Forward of the forward bulkhead I have now installed a pump, manual of course. I do not expect a leak there, but when for example I am beating into the south east trades at the equator it can for a Swede be uncomfortable hot with hatches closed. Now I can keep the forward hatch open and now and then at ease pump out any spray water.
At the bottom of the fore hatch is a 16 mm stainless pipe in form of a triangle. To it I can tie down anchors and other stuff to keep them in their place. This is important.
To prevent water enter the back way I use a valve. Most marine hardware comes in King Size therefore I remade the handle to a smaller one. Also before the valve only closed one way, the wrong way to the left, now I can close it to the right.
Below the original handle and the new one.
The above picture looks afoul, but the results are nice. Its a styrofoam mold covered with packing tape. Then I glassfibre it and get when done I get a nice detail.
Here is a mock up for the fore hatch to see how big an anchor I can stove.
The screw holds down the back window which can be opened in nice warm weather. The nut is bronze which will be glassed in with epoxy.
The picture below shows the essential yuloh geometry. There are three points of importance. The centre of effort or pressure on the oarblade. The fulcrum and the point were the rope is attached. If you draw a straight line betwwen the centre of effort and the point were the rope is attached the fulcrum shall be a inch or two above that line to keep the thing in balance. Exactly how much is depends on personal preference.
The curvature of the traditional yuloh fixes these three points. On my boat it is not possible to have a curved yuloh as I will store part of my yuloh belov the fore deck in a carbon fibre tube. My yuloh is therefore straight.
To get the essential geometry I have added a removable piece at right angle to the shaft. At the end of that is the attachment point. By varying the length I can adjust the balance. That solves the problem of stowing the oar. It is also very convenient because I can use a straight pipe as oar shaft.
An other thing. Some people like to have the rope doing the twisting of the oar blade at each stroke. I do not agree, neither do the Japanese scullers. They have a technique that differs from the. They have a small handle at right angle to the oar shaft a bit like wrench to twist the blade to the desired angle. In that way you have control and can use the oar blade as an variable pitch propeller. Going against strong winds you use little twist and get much power but the boat mows slow. In calm weather you use much twist and the boat goes faster.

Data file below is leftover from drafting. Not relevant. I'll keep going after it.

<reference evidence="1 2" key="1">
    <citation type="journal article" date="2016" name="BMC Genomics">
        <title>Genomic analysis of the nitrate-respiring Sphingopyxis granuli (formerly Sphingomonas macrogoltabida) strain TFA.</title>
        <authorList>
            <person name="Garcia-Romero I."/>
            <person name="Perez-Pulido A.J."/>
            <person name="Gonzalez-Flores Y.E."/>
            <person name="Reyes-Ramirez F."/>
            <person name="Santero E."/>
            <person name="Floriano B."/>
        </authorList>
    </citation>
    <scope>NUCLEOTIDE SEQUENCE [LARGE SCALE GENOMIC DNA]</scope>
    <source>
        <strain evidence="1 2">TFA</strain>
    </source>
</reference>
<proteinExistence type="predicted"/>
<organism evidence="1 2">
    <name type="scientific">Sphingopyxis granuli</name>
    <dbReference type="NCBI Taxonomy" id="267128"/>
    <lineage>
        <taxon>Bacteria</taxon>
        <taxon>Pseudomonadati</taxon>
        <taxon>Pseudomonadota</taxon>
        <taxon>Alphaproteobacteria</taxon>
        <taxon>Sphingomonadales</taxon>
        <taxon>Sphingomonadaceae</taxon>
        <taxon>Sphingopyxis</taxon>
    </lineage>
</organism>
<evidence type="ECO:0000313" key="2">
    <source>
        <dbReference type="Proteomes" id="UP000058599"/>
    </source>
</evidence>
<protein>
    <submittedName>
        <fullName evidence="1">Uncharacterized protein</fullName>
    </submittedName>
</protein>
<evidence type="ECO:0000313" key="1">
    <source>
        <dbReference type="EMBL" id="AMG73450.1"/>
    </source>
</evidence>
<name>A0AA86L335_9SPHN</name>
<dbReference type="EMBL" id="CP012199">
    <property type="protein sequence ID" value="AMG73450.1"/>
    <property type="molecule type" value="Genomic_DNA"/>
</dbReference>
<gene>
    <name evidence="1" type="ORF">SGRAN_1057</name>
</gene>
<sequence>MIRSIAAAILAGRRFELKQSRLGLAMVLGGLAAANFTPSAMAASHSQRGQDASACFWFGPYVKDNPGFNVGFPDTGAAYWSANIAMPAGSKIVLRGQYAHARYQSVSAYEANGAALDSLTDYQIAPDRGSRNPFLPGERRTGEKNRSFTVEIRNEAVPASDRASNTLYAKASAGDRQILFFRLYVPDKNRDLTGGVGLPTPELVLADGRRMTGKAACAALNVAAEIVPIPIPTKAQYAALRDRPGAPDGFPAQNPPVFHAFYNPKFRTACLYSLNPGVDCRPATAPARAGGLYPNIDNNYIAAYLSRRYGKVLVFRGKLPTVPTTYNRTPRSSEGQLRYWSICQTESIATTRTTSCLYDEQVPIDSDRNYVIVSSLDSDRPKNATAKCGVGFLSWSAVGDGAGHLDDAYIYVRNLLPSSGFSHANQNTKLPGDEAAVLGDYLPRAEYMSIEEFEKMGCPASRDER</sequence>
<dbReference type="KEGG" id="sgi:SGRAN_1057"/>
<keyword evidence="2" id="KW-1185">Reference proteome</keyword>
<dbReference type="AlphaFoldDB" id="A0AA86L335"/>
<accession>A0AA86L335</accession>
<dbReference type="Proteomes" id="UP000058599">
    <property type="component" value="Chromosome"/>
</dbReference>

The yuloh traditionally uses a ball and socket at the fulcrum. It is simple to make but a universal joint like mine shown below has several advantages. As a yuloh replaces an engine and I use it a lot I do think it is worth to spend time and money on a better fitting. First the oar cannot jump out of the socket. Second it enables one to scull in reverse and row the stern around. This is very convenient when one maneuvers in tight places. And I do like to get into tricky places to discover interesting things.
CLICK ON THE PICTURES TO MAKE THEM BIGGER
To make the rig adaptable to every wind condition she carries plenty of spars: one topp mast, two light wind booms, two hard wind booms one sprit and one big yuloh to be used when there is no wind. If I had them on deck there would be no place for things like solar panels. I carry them below deck in carbon tubes. The picture below shows the holes where the spars will enter.
This arrangement has the advantages of lowering the center of gravity and reducinging wind resistance. The spars and the mast are easily accessible from the main hatch. I dont have to go on deck to adapt the rig.